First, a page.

Boatbuilding in their blood

As teenagers, both Gary and Steve Nordtvedt worked at their father's boatbuilding company, Uniflight, which occupied the entire Fairhaven Marine...

By Isaac Bonnell

The Fairhaven waterfront holds many fond memories for brothers Gary and Steve Nordtvedt.

As teenagers, both of them started working at their father’s boatbuilding company, Uniflight, which occupied the entire Fairhaven Marine Industrial Park in the 1960s and ’70s. At its peak, Uniflight employed more than 500 people and made 20-foot to 40-foot boats for sport fishing, cruising, and later for the military.

“My greatest memories are the smells of the different woods we used to build the boats,” Steve said. “Later on when we started using resin, that smelled too, but not as nice.”

Now, decades later, Gary and Steve are once again working together and building boats in Fairhaven.

Gary, 61, started his own boatbuilding company, Norstar Yachts, in 1994 and he recently moved the operation to a 12,000-square-foot space in the Fairhaven Marine Industrial Park. Steve, 67, joined his brother last year and together they are producing some of the finest custom powerboats and sailboats in the region.

“These boats are built to order — no two boats have ever been alike,” Gary said. “I’m not interested in making a whole lot of boats.”

“We want to build a small number of very special boats,” Steve added.

A family tradition

Bellingham has a long tradition of boatbuilding and the Nordtvedts have seen much of it firsthand.

Their story started with Gary and Steve’s father, Art, who was born in Bellingham in 1922 and worked at Bellingham Shipyards until launching Uniflight in 1957. Art was a self-taught  boat designer and developed the signature shape and style that made Uniflight boats famous.

“He had no formal education in naval architecture, but he had the opportunity to design and test a lot of boats,” Gary said. “And he came up with a great formula and hull shape. It’s a very good planing hull.”

Gary said he learned a lot about boat design and engineering from his father.

“I was always a boat nut,” he said.

But he didn’t jump into the industry right away. First he spent 20 years as a commercial fisherman, running his own boat from the rough waters of the Aleutian Islands to the sunny shores of Southern California. All that time living on a boat gave him plenty of ideas about how to build a better boat.

“In my time out in the Aleutians, I’ve come to appreciate a well-built and comfortable boat,” he said.

After leaving the fishing industry, Gary joined his brother to launch Nordic Yachts in 1977. The company built luxury powerboats and sailboats and would still be in business were it not for a luxury tax that, in 1991, was applied to yachts that cost more than $100,000.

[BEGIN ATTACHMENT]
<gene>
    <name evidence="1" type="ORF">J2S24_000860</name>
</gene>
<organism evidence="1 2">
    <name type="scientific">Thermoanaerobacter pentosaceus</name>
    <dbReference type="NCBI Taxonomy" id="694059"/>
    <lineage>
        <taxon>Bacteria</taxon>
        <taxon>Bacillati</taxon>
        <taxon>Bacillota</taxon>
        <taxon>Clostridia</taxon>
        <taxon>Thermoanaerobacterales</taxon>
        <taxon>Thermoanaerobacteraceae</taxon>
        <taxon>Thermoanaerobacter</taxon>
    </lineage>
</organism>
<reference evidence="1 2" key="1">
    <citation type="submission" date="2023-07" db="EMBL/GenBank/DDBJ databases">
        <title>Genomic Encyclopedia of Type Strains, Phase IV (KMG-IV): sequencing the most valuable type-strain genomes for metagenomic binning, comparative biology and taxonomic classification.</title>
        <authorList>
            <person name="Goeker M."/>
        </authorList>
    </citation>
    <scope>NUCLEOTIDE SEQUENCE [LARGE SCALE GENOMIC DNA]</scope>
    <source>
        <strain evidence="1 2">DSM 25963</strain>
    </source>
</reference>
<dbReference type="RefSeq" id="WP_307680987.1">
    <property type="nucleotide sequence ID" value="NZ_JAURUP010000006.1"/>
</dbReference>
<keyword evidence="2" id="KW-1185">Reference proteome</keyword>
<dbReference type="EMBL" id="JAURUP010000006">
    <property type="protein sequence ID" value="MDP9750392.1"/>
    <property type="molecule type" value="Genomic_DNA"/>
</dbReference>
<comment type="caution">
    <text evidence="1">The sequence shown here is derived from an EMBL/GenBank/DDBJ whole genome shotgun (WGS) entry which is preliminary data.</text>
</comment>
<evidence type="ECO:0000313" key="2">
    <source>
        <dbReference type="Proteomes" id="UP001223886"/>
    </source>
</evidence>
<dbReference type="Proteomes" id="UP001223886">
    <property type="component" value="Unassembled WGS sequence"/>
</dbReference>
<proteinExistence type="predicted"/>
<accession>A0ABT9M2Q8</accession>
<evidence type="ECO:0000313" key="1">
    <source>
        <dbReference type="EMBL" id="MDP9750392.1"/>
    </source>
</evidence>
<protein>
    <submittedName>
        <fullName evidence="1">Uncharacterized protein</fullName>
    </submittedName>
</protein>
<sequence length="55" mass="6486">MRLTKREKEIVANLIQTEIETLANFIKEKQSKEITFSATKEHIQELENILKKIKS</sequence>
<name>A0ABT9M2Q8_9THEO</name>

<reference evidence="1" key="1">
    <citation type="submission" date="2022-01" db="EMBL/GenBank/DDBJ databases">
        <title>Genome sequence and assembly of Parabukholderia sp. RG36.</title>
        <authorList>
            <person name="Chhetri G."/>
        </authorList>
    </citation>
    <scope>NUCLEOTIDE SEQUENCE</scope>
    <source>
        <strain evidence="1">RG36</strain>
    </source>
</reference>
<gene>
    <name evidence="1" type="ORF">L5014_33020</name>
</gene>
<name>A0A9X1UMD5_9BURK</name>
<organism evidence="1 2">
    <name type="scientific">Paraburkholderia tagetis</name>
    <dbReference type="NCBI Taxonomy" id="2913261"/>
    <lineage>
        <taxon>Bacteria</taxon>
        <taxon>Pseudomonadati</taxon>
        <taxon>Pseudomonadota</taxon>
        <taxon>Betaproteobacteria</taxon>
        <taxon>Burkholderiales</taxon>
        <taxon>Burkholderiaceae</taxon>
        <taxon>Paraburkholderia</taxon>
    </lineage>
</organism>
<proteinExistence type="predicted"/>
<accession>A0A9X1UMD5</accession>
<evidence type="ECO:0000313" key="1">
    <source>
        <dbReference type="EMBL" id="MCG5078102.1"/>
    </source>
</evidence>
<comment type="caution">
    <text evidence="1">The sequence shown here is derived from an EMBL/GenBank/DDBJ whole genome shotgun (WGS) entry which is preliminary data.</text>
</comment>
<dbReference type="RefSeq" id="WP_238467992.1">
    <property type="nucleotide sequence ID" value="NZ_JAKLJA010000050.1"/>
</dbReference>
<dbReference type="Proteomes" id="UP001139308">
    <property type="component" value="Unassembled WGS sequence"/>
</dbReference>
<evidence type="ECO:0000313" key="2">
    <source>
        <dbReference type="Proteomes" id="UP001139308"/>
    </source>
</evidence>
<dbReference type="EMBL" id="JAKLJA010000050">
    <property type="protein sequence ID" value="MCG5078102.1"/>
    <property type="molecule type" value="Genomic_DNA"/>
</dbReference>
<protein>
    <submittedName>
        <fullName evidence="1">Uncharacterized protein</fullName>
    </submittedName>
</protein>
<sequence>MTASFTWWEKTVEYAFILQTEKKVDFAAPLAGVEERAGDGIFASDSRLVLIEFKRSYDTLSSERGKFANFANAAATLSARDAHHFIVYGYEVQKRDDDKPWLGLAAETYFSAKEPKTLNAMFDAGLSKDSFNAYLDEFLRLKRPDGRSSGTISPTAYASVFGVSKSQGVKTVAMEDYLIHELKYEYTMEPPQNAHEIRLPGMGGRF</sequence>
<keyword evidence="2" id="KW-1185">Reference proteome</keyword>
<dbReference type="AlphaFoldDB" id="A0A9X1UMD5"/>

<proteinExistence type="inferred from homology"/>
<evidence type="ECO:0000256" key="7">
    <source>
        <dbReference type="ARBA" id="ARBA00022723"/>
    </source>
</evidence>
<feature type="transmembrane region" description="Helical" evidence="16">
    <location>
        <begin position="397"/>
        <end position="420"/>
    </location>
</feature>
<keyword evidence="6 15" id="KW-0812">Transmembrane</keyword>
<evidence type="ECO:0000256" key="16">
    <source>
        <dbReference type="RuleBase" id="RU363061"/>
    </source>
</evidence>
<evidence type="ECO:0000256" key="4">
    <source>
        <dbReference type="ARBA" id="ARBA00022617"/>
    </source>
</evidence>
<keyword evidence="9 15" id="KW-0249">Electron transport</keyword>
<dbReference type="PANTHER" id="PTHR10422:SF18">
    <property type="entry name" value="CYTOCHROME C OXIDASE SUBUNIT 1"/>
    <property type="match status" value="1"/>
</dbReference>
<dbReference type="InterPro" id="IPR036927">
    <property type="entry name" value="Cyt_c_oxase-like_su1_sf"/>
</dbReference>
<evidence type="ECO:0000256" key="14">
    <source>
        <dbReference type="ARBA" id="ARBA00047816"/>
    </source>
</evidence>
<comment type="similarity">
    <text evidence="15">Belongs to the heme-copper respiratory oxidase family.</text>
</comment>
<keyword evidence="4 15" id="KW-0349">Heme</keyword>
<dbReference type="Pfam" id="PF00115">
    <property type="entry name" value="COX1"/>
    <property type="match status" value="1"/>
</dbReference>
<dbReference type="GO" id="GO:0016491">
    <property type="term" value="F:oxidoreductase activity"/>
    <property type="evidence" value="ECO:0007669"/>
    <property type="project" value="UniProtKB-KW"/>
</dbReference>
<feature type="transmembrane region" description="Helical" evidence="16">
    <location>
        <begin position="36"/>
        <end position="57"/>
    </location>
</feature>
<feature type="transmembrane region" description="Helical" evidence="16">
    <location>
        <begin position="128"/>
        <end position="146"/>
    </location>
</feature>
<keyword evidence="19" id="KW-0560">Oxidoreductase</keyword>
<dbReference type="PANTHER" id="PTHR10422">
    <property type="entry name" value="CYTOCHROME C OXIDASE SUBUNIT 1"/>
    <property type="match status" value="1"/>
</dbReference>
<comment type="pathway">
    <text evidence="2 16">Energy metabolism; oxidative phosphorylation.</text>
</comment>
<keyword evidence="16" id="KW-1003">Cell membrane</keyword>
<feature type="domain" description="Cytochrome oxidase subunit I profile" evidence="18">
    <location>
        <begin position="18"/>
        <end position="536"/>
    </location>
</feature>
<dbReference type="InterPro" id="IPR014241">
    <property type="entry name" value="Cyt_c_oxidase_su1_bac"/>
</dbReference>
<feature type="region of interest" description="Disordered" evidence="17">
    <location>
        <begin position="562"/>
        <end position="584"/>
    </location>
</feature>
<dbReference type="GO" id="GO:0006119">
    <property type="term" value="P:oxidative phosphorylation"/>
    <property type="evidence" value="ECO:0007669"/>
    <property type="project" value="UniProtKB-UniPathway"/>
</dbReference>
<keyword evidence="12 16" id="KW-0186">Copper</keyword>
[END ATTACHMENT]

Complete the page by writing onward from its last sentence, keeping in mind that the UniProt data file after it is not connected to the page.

“The phones just stopped ringing after that,” Steve said. “The luxury tax on yachts was repealed a few years later, but the damage had already been done.”

So Nordic Yachts closed and the Nordtvedt brothers pursued separate ventures. In 1994, Gary started building boats again, this time under the name Norstar Yachts.
At that time, he focused on just 30-foot and 36-foot powerboats. Sales were good —

Gary built six boats a year on average — until the price of fuel began to near $5 per gallon. Sailboat sales aren’t as affected by the price of fuel, so he dug out the old molds and tooling for the Nordic sailboats, made a few improvements and launched a new line of boats.

Onboard the Norstar 40

The first of these next-generation sailboats, the Norstar 40, is now completed and moored in Squalicum Harbor.

The attention to detail is evident as you step onboard — nothing feels out of place. The teak interior of the cabin feels roomy and comfortable thanks to ample storage space and a clean design.

“We do the whole thing, inside and out,” Gary said. “It’s real precise, hands-on work and it takes forever, especially when you’re doing custom boats. But most people are willing to wait a year to get something special.”

The sleek blue hull is made from 1.25-inch-thick fiberglass and carries 7,000 pounds of lead in its keel.

“We’re not building a racing machine. That’s not the primary purpose of the boat,” Steve said. “We want to build a strong and safe boat that you can take around the world.”

In fact, several of the old Nordic sailboats have made it all the way around the world, Steve said. When he found out that Norstar was bringing back the Nordic line of sailboats, Steve began tracking down Nordic boat owners to see if they had any ideas for minor improvements and to let them know that Norstar could do repairs for them.

In the process he discovered that about 25 percent of the boat owners were the original owners and had taken rather long voyages. One boat owner from Chicago is even starting his second circumnavigation of the world, Steve said.

The recession has certainly hurt sales, but the boat industry is cyclical and Gary said he is confident that it will pick up again.

And just like their father, the Nordtvedts are committed to building high-quality boats for as long as they can.

“You’ve got to love it, because it’s not easy work,” Gary said.

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